COVID-19 SPECIAL

Indoor playgrounds back in business: Best deals for families during Covid-19

Indoor playgrounds like Kiztopia have begun to reopen after over four months of closure during the pandemic.
Indoor playgrounds like Kiztopia have begun to reopen after over four months of closure during the pandemic.ST PHOTO: KUA CHEE SIONG

SINGAPORE - The first time Teddy Liu visited Kiztopia indoor playground in August last year, he was one year old and too young to go down the slides by himself.

A year later, on July 30, he was back in action and raring to go, clambering up the toddler play structures again and again.

"He likes it a lot," says his stay-at-home mother, Ms Amanda Woon.

The Lius had wanted to return to the centre in Marina Square earlier this year, but found themselves stuck at home when the circuit breaker and phase one of reopening shuttered all attractions.

They felt assured enough to return after Ms Woon, 30, watched Kiztopia's Facebook video detailing its new hygiene protocol. "They do their due diligence quite well," she says.

Indoor playgrounds like Kiztopia have begun to reopen after over four months of closure during the pandemic and operators are cautiously optimistic about business picking up as restrictions are progressively lifted.

However, the sudden and extreme disruption has caused a trail of casualties, most famously KidZania Singapore on Sentosa, which exited in June after four years here.

Others that have closed include Cool De Sac at Suntec Convention Centre and Playolah, which had branches in Katong, Yishun and Bukit Panjang.

Over the last decade, indoor playgrounds have grown in popularity among parents looking for a comfortable venue for their young children to expend their energy.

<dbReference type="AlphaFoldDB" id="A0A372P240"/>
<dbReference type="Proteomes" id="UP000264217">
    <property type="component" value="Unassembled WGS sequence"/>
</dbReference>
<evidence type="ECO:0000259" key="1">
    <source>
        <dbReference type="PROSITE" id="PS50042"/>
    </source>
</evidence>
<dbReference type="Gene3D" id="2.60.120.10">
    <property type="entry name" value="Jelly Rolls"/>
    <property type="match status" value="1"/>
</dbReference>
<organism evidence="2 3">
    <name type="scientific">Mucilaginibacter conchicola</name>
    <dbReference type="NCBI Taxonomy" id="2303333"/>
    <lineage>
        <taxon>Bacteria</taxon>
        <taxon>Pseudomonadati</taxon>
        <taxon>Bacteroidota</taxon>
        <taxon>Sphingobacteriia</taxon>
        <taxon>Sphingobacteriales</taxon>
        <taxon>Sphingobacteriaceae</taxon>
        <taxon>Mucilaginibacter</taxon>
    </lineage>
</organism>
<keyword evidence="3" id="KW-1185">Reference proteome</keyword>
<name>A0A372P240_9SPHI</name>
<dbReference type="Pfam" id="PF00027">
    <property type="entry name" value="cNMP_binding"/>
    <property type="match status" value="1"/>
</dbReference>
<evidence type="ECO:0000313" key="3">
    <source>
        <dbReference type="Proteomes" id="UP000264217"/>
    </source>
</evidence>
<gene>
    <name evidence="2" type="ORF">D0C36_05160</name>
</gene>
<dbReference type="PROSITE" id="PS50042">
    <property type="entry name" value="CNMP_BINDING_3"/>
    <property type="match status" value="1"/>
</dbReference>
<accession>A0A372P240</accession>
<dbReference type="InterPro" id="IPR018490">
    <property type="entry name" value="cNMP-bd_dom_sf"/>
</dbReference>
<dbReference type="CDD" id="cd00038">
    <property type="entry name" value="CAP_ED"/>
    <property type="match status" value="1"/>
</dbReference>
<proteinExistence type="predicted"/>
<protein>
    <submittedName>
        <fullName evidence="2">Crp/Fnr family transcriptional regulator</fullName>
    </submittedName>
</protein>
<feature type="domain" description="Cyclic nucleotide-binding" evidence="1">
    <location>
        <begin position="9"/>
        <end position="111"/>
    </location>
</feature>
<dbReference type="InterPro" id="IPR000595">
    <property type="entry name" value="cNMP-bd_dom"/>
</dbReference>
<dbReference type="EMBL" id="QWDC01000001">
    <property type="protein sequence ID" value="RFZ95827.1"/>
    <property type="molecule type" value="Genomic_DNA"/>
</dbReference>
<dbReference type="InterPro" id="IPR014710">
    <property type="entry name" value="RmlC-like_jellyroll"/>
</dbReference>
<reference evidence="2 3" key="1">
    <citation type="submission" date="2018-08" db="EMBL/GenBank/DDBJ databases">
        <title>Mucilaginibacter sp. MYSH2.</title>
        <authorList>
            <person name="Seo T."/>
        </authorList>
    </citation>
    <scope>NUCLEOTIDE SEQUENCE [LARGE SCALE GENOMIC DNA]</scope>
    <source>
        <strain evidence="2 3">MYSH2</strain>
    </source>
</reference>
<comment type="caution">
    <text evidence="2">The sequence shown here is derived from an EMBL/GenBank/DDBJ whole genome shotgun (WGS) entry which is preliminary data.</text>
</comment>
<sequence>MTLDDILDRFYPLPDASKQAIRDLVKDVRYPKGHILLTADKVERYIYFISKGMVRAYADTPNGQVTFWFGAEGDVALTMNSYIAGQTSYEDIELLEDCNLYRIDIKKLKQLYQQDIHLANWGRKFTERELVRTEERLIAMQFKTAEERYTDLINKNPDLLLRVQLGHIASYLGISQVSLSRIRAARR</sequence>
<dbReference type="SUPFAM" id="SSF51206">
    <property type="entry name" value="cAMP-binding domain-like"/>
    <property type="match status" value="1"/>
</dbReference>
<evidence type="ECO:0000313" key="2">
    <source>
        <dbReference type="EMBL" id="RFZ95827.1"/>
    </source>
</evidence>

A check online reveals that there are at least 30 such indoor playgrounds, which range from small set-ups in malls to SuperPark Singapore, a 40,000 sq ft local outpost of an international indoor activity park that caters to both children and adults.

Unlike the small play areas provided by mall developers as a pit-stop during shopping, such indoor playgrounds tend to be larger, with themed zones, paid entry and, often, an edutainment aspect. Some also have cafes where adults can enjoy me-time or attend to work while their kids play.

 
 

The trend has spawned innovations such as Airzone, which claims to be the world's first indoor suspended net playground, as well as Buds by Shangri-La within Shangri-La Hotel Singapore. The latter is now open only to hotel guests and members.

During the closure, bigger indoor playgrounds kept themselves busy in various ways, with some offering activity ideas and content on social media and upskilling their staff.

Now that they are back in business, they are keen to promote safety measures over and beyond those prescribed by the SG Clean quality mark for attractions.

Pororo Park Singapore, Tayo Station and Amazonia Singapore have run videos on social media showing how they clean and disinfect their equipment thoroughly. Amazonia has also limited adult access to several of its play features and slashed capacity from 180 people previously to 30 a session now.